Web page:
Webinar Aims To Help Pot Businesses Navigate COVID-19 Crisis, Tap CARES Act
Accounting and advisory firm MGO wants cannabis companies to know there are paths to financial relief, despite the looming economic downturn and a federal stimulus package that seemingly excludes the industry from receiving funds.
The firm, which has some 14 offices across the U.S., is hosting a webinar Wednesday on the topic of tax planning for cannabis and hemp companies. The CARES Act is one area MGO plans to cover, since it's meant to help offset losses that were incurred due to the current COVID-19 outbreak.
"Cannabis and hemp businesses can leverage recent tax developments — including provisions in the CARES Act — and creative strategies to increase cash flow and lower their effective tax rate," says Scott Hammon, head of the MGO Ello cannabis practice.
The CARES Act, an acronym for "Coronavirus Aid Relief and Economic Security," promises to dole out $2 trillion to certain businesses and workers.
Companies having to do with marijuana are reportedly not included in this plan. That's because cannabis remains federally illegal. Even though a number of states have legalized pot to varying degrees, entrepreneurs and companies in the space were still excluded from the stimulus plan.
However, the MGO team says that might not be the case.
Sanjay Agarwal, a managing partner at MGO’s Silicon Valley office, is overseeing the webinar. The goal is to make cannabis pros aware of what's available to them in a distressed market.
"There has been discussion and commentary regarding whether a cannabis operating company can claim the U.S. federal payroll tax credit benefits contained in the FFRCA and the CARES Act," Agarwal told Benzinga. "Many have taken the position that Section 280E bars a Cannabis operating company from claiming such these credits. We do not agree with this position based on current tax law."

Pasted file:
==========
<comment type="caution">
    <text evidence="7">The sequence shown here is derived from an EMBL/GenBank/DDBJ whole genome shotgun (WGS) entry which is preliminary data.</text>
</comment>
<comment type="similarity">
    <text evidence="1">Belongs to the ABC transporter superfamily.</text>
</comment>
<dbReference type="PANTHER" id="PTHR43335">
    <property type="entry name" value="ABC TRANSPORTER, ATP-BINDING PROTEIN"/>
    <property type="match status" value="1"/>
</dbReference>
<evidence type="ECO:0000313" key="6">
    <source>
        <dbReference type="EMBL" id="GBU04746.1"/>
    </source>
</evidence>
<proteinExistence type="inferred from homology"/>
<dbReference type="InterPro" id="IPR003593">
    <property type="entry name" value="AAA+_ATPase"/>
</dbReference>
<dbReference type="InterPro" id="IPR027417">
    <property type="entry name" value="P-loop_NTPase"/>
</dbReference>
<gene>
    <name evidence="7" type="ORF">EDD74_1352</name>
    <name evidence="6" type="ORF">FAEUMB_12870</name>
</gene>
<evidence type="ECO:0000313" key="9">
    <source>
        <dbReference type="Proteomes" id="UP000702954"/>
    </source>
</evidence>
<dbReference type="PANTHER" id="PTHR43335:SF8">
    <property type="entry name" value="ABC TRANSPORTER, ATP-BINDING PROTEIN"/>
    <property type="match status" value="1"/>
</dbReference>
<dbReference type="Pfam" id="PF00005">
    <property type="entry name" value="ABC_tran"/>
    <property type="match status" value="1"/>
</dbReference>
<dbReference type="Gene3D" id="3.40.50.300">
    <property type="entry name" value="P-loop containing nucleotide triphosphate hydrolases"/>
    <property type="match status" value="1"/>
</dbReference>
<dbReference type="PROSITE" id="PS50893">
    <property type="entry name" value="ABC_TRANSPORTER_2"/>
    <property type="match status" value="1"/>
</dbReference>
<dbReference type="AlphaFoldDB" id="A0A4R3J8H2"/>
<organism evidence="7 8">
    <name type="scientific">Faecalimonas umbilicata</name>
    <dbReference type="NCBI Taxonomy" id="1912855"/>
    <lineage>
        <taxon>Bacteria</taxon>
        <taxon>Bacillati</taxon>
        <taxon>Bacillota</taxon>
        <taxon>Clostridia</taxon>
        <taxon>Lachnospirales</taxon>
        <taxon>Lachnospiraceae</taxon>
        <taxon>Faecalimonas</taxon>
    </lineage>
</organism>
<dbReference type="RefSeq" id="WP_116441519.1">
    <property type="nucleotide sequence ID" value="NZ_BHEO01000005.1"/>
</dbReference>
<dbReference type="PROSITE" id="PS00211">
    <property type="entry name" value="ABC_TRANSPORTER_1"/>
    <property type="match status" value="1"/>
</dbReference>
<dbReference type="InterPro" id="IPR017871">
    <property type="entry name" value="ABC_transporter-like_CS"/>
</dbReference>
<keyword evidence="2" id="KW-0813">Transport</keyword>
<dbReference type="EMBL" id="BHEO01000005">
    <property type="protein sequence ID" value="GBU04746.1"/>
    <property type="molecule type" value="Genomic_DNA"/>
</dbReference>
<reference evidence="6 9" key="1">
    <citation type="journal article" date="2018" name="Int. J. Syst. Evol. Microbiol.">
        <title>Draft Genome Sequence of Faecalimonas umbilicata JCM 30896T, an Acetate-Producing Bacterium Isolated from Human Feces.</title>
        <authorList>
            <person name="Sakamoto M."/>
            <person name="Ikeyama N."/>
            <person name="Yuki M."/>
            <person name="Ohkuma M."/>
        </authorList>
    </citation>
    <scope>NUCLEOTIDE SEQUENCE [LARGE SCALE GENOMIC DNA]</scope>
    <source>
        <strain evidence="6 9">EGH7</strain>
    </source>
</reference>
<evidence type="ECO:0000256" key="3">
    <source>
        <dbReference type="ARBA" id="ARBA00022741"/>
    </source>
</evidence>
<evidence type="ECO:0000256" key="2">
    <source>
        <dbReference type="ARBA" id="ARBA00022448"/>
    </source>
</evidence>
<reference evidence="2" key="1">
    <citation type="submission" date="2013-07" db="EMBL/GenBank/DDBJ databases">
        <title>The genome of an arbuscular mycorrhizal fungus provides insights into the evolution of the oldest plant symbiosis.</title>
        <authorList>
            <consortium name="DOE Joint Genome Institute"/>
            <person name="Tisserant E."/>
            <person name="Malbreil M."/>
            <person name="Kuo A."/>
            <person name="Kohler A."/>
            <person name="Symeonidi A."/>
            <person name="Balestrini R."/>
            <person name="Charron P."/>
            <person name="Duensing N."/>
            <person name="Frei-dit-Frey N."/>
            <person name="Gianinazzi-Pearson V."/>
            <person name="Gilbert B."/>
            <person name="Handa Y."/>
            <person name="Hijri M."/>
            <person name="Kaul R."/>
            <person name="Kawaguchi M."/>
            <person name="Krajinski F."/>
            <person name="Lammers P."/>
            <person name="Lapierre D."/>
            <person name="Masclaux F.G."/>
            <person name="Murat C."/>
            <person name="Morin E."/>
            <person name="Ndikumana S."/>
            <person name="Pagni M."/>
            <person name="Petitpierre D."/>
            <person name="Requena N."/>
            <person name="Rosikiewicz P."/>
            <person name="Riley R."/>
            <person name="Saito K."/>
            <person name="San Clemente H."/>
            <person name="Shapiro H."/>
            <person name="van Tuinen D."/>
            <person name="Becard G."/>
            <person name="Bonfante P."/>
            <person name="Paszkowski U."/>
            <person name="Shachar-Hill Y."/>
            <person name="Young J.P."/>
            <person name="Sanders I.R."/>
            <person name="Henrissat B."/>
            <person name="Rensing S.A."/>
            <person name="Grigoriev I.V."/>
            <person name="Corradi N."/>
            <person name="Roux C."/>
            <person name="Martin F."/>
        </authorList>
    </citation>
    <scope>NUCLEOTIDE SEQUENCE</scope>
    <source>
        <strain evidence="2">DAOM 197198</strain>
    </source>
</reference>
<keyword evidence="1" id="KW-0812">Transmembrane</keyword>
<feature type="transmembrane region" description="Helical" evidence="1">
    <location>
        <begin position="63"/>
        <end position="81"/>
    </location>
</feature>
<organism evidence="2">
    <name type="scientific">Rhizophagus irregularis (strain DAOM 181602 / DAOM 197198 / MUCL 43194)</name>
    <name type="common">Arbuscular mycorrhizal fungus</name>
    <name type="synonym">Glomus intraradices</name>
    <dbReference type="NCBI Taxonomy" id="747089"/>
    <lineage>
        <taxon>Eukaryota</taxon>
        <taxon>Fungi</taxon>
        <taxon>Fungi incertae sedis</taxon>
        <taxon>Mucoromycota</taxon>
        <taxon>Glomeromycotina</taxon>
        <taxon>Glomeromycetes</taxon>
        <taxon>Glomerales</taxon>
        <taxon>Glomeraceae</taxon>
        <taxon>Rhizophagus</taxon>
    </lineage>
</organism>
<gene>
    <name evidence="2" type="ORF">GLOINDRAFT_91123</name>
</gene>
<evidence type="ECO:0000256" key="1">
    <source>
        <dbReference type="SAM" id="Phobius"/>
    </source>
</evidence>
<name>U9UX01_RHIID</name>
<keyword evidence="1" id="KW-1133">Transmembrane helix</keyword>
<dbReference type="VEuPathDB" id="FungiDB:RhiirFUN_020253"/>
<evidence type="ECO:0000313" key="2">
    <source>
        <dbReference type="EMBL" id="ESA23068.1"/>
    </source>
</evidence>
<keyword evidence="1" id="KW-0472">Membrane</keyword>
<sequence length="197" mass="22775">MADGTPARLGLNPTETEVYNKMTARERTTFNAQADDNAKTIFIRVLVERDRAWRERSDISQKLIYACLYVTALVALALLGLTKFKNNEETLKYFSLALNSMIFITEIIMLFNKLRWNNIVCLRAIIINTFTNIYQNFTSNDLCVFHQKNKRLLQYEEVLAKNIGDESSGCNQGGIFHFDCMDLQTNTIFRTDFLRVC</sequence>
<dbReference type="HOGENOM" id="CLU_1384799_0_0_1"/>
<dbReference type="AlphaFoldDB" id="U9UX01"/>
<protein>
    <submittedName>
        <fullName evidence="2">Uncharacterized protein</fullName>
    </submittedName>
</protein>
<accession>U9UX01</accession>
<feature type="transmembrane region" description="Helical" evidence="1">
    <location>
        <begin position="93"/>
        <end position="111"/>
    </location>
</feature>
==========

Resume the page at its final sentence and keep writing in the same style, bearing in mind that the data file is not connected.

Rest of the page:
Per MGO, Section 280E is inapplicable to payroll tax credits and has only been applied to deductions and credits under Subtitle A (income tax) and not Subtitle C (employment tax) of the Internal Revenue Code.
"Thus, unless there is new guidance from Treasury that specifically bars cannabis companies from taking advantage of the payroll tax credits, there should be not be an issue claiming them on the relevant payroll tax reporting forms," Agarwal added. "Further, cannabis operating companies may be able to take advantage of certain loss carry back provisions in the CARES act depending on the nature of the deductions that leads to the respective loss."
There are other cost-saving measures too.
Cannabis companies can conduct a review of their real estate as a means of reducing occupancy costs, Hammon said, citing how MGO’s realty advisers can use reviews to help reduce occupancy costs during difficult times.
The reviews may include lease agreements in order to identify any potential relief clauses during difficult times, or working with landlords to potentially reduce or defer costs.
Subleasing space is also an option, Hammon explained, citing how landlords will often pass additional building costs through to their tenants.
"If you are in a good position to make rent payments today, a review can extend lease term in order to negotiate with your landlord for some tenant improvements to the space, some rent abatement, or other concessions, possibly reducing your current overhead and providing immediate economic relief," Hammon said.
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